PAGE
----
The first of these is Kirishima’s connection to his classmate Bakugou, and the foundation of mutual respect they have built up throughout the course of their first semester of U.A. High. In a previous arc, this relationship has aided Bakugou in escaping from the predicament he found himself in. But rather than letting this outcome rest, Horikoshi delves into this relationship further, and uses it to validate Kirishima’s growth. Bakugou’s words, from as far back as Chapter 27, in addition to those of a newer flashback, combine to resonate with Kirishima as he battles with his internal struggle over the utility of his quirk: which ultimately results in the birth of his so-called power-up; ‘Unbreakable’. The second really enhances the event of Red Riot’s debut, as he (along with Fat Gum) manages to subdue Suneater’s shooter in an urban area; all the while, defending any citizens in the vicinity. This circumstance should not be misunderstood, as it is an intelligent and well-placed nod to a comment made by Red Riot himself: as in Chapter 46, when the members of Class 1-A are looking for hero offices from which they can join to take part in workplace experience, he declares that he wants to focus on urban counter-villainism. As such, it is surely apt that he makes his debut doing exactly that.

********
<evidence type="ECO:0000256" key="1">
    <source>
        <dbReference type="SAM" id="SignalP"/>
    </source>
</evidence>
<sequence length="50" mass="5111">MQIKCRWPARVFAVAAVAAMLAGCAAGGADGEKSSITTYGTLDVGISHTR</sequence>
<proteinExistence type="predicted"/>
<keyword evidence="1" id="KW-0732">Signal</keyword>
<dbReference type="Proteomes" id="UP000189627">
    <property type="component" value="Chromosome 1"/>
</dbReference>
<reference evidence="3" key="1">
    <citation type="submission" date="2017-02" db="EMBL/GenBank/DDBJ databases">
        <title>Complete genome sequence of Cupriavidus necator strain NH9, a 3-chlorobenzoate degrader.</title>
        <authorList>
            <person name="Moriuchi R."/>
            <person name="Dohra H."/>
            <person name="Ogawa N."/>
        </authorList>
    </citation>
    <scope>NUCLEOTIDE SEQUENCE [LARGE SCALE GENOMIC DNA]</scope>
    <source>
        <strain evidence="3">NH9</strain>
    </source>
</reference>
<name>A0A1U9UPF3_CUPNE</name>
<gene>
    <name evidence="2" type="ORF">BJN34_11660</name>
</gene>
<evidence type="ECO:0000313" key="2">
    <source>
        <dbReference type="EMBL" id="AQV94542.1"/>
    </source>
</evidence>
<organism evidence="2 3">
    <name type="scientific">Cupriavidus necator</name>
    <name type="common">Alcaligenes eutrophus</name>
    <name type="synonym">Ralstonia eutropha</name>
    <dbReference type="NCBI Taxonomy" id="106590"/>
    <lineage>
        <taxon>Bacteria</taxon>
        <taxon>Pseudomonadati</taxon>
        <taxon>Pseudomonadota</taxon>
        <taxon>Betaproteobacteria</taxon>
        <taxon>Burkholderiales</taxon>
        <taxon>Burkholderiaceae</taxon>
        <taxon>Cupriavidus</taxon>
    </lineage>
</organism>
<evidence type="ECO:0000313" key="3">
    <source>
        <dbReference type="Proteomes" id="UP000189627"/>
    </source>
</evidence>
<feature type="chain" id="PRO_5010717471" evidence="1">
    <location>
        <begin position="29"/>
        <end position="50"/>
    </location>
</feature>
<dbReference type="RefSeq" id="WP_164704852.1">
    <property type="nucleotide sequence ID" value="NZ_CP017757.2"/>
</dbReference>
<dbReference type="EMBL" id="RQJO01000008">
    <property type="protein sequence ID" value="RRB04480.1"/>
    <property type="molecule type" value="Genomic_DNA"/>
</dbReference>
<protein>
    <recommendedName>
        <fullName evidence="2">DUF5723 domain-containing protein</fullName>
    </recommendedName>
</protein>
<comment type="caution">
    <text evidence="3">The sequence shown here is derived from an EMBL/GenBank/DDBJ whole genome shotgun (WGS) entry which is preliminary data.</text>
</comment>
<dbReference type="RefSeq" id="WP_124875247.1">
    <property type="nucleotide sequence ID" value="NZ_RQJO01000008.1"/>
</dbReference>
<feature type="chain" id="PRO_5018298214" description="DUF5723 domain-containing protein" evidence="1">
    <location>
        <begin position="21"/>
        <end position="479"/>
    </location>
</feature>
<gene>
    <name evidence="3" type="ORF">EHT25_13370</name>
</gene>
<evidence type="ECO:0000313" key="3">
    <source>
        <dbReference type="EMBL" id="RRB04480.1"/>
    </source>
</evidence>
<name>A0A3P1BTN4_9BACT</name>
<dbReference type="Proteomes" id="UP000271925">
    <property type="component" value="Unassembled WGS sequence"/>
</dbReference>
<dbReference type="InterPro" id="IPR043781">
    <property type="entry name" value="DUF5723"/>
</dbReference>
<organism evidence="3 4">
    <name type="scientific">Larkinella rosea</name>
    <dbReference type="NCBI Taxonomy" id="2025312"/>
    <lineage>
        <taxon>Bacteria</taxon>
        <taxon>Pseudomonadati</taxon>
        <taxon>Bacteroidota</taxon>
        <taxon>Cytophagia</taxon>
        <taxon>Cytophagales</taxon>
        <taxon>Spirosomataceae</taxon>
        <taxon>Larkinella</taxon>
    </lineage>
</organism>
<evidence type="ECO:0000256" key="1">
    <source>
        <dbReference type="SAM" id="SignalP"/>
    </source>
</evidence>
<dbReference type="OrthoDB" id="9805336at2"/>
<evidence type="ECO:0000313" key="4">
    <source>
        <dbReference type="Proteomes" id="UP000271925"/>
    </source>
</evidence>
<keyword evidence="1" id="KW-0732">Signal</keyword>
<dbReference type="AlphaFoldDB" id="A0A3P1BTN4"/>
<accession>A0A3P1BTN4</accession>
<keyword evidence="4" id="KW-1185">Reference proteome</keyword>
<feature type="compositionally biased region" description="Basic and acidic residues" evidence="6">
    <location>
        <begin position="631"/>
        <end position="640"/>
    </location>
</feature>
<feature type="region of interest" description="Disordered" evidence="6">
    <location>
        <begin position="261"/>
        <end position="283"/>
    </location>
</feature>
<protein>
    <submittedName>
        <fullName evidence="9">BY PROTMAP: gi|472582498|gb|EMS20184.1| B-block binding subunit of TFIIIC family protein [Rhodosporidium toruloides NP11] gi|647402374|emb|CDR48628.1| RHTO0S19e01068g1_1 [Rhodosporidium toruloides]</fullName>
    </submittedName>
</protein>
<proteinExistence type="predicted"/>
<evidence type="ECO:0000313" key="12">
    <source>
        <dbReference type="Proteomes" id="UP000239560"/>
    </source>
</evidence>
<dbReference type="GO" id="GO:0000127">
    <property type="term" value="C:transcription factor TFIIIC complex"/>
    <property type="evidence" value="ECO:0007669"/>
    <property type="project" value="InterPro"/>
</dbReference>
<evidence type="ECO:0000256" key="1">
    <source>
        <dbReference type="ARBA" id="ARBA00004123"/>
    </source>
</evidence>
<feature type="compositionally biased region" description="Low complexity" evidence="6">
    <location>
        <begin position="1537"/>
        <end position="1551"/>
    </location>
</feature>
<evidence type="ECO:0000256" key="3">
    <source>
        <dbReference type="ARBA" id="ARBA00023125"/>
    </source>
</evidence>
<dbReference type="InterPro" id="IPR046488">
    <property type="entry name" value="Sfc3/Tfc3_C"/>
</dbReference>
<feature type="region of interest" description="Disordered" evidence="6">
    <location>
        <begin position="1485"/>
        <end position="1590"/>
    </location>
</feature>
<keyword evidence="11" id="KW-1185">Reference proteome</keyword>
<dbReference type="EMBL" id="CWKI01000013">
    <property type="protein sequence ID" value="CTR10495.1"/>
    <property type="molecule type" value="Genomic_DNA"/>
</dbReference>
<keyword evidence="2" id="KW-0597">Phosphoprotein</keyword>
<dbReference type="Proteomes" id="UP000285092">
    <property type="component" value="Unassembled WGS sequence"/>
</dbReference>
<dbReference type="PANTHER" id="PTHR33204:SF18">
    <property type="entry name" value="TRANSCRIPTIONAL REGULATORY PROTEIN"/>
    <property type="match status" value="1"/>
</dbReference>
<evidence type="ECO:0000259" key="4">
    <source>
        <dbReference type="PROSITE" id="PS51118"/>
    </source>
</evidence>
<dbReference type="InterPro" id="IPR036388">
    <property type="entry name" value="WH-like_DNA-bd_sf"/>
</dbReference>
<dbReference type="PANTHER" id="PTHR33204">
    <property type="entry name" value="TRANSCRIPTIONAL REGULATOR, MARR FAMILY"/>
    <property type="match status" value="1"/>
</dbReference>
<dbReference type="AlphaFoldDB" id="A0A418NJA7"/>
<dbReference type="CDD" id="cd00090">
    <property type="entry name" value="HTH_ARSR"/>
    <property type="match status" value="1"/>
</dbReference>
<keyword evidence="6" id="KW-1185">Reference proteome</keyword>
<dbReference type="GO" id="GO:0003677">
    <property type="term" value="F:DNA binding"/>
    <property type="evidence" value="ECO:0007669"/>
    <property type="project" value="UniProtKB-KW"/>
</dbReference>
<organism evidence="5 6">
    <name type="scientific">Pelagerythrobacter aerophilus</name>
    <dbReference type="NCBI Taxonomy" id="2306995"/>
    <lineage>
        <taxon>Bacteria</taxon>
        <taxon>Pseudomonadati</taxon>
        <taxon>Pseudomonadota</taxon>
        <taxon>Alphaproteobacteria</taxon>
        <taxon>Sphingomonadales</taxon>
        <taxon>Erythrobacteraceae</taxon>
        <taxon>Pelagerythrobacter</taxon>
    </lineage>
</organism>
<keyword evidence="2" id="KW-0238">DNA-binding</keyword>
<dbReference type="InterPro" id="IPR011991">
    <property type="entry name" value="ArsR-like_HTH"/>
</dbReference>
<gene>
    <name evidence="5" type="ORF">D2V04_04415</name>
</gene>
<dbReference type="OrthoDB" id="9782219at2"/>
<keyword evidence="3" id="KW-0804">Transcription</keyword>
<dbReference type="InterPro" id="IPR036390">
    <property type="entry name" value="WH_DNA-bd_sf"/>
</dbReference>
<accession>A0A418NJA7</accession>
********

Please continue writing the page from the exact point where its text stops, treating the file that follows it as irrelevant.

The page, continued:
Continued below